More Space, Higher Prices: Home Sales After COVID-19

October 22, 2020

The coronavirus outbreak made many homebuyers rethink their housing needs. We analyzed home sales data in hundreds of cities following the pandemic. What we found surprised us.

Despite economic fallout across many sectors, the housing market remained incredibly resilient in the wake of the coronavirus pandemic. When state and local economies started opening up following spring lockdowns, home prices skyrocketed.

Why did this happen? Supply was low and demand was high, thanks mostly to hyper-low mortgage rates.

This imbalance, along with a lot of newfound desire for more space, created a seller’s market. In certain areas of the country, buyers began snatching up homes at record speed. Median home prices reached an all-time high in major cities all around the country. To anyone thinking about selling their house, the post-pandemic period proved to be a great moment.

What happened to housing after coronavirus lockdowns?

We reviewed home sales data from more than 500 of the largest Metropolitan Statistical Areas (MSAs) in the U.S. from June to August 2020. We looked at prices, lot size, and square footage to see what the data say about buyer behavior after the virus.

MSAs serve as a great proxy for the greater geographical area of cities. They capture areas with relatively high population density as well as a large chunk of suburbs.

We compared this time period, which represents the housing market’s reaction immediately following the initial shock of the virus, with the same period last year.

What we learned was surprising. We expected to see higher prices. But the breadth and depth of the increases was remarkable. And the trends in home size were even more interesting than we expected.

Home prices exploded in America’s largest cities

Based on Sundae’s data, 49 out of the top 50 cities saw price increases in the three months after COVID-19 lockdowns in March 2020, compared with the same time last year.

The Hartford, Connecticut, metro area sat at the top, with a 23 percent increase in home price from 2019 to 2020. Pittsburgh was the only top 50 city to see a year over year decrease, with prices dipping 2.6%.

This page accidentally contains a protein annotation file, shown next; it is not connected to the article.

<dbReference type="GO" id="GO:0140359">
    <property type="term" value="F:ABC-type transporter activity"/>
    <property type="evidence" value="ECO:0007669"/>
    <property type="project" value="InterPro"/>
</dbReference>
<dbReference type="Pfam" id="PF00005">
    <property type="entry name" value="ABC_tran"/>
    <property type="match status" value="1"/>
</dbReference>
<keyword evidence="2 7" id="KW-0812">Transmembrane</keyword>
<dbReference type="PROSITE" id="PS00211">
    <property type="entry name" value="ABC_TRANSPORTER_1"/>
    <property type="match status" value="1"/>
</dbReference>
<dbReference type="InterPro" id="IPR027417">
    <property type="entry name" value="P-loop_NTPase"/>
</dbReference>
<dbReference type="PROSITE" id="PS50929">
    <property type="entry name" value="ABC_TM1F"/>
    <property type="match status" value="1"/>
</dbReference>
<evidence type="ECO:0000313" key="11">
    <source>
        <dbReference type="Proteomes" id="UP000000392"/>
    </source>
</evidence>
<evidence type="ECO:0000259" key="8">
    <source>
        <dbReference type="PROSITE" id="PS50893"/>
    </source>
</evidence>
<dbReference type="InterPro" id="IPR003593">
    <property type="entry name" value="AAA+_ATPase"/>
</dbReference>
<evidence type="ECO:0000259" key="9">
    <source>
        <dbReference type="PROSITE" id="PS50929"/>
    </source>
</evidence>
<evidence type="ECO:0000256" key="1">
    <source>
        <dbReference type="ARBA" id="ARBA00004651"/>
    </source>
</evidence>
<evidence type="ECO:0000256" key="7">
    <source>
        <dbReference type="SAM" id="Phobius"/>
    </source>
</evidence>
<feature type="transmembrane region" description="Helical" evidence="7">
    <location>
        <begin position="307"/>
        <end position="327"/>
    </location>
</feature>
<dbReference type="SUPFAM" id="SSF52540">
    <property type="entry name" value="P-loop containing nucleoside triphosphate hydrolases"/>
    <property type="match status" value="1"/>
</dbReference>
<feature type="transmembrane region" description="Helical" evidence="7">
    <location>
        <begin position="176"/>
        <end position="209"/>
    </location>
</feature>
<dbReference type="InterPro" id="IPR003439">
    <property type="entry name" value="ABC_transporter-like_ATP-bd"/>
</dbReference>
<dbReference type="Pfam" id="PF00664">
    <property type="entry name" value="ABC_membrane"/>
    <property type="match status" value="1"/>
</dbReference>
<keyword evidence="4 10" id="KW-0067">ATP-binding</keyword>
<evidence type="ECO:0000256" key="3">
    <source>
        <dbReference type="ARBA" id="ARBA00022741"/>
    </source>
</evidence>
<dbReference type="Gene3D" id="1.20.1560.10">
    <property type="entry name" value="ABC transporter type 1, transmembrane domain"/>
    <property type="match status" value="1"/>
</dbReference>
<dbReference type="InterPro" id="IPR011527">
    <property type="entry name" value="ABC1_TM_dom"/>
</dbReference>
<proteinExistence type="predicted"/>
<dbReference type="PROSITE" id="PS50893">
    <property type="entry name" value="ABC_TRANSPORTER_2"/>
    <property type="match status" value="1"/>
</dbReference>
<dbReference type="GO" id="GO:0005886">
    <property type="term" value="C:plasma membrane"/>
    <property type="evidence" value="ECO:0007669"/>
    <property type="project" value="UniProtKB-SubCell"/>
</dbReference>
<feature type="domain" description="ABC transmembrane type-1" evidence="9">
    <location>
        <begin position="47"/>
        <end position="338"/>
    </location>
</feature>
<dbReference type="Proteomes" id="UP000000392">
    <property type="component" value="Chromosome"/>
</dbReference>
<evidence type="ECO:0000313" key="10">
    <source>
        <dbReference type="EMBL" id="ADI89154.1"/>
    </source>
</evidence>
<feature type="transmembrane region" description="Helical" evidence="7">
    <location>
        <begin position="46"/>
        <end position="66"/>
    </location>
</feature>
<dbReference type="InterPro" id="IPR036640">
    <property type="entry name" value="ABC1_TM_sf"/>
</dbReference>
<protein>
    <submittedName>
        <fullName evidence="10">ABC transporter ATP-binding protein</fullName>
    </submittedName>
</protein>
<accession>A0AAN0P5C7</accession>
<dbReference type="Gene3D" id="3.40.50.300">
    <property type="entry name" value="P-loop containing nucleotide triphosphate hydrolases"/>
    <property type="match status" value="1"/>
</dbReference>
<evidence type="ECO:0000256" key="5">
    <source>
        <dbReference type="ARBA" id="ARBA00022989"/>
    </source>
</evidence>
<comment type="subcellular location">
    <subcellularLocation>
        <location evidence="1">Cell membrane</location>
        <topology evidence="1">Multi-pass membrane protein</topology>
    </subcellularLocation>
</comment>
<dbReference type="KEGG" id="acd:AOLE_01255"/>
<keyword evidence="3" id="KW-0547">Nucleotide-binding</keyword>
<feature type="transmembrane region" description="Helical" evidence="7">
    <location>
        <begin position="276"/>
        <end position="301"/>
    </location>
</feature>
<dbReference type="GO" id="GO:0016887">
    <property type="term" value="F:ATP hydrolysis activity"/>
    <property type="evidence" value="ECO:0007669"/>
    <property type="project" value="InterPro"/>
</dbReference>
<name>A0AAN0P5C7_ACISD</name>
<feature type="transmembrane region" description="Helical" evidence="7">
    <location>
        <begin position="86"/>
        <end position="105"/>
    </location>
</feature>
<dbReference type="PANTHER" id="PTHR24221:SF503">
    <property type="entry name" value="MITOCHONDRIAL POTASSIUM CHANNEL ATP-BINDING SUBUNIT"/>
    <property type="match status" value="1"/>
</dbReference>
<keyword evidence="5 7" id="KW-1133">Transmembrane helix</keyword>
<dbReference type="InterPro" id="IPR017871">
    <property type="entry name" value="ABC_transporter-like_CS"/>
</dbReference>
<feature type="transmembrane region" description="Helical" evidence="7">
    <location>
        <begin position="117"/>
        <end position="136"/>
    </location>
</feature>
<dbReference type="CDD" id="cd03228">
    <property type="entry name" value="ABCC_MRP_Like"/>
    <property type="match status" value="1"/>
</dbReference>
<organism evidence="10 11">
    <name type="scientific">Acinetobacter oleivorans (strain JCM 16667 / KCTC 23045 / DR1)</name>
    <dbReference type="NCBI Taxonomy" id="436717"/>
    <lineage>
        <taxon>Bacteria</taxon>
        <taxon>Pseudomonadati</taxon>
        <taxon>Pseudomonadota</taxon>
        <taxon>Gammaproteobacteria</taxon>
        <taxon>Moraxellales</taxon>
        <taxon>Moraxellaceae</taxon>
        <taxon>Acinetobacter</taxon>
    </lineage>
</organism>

Here are the 50 largest cities in the U.S. in order of percentage in price change.

MSA (City)Change in Median Sales Price YoY
1. Hartford-East Hartford-Middletown, CT+23.4%
2. Boston-Cambridge-Newton, MA-NH+21.2%
3. Phoenix-Mesa-Chandler, AZ+12.3%
4. Seattle-Tacoma-Bellevue, WA+12.3%
5. Atlanta-Sandy Springs-Alpharetta, GA+12.0%
6. Salt Lake City, UT+11.5%
7. Austin-Round Rock-Georgetown, TX+11.3%
8. Columbus, OH+11.1%
9. Charlotte-Concord-Gastonia, NC-SC+10.2%
10. Miami-Fort Lauderdale-Pompano Beach, FL+10.2%
11. Nashville-Davidson–Murfreesboro–Franklin, TN+10.2%
12. Tampa-St. Petersburg-Clearwater, FL+10.1%
13. Cincinnati, OH-KY-IN+10.0%
14. Birmingham-Hoover, AL+9.8%
15. Indianapolis-Carmel-Anderson, IN+9.3%
16. San Antonio-New Braunfels, TX+9.2%
17. Orlando-Kissimmee-Sanford, FL+8.7%
18. Sacramento-Roseville-Folsom, CA+8.4%
19. San Francisco-Oakland-Berkeley, CA+8.3%
20. Detroit-Warren-Dearborn, MI+8.1%
21. Memphis, TN-MS-AR+7.9%
22. Oklahoma City, OK+7.8%
23. Jacksonville, FL+7.5%
24. Dallas-Fort Worth-Arlington, TX+7.5%
25. Washington-Arlington-Alexandria, DC-VA-MD-WV+7.5%
26. Las Vegas-Henderson-Paradise, NV+7.4%
27. Denver-Aurora-Lakewood, CO+7.2%
28. Providence-Warwick, RI-MA+7.0%
29. Houston-The Woodlands-Sugar Land, TX+6.9%
30. Riverside-San Bernardino-Ontario, CA+6.9%
31. Portland-Vancouver-Hillsboro, OR-WA+6.8%
32. Virginia Beach-Norfolk-Newport News, VA-NC+6.8%
33. Richmond, VA+6.6%
34. Cleveland-Elyria, OH+6.1%
35. San Diego-Chula Vista-Carlsbad, CA+5.7%
36. Minneapolis-St. Paul-Bloomington, MN-WI+5.1%
37. Baltimore-Columbia-Towson, MD+4.8%
38. Philadelphia-Camden-Wilmington, PA-NJ-DE-MD+4.8%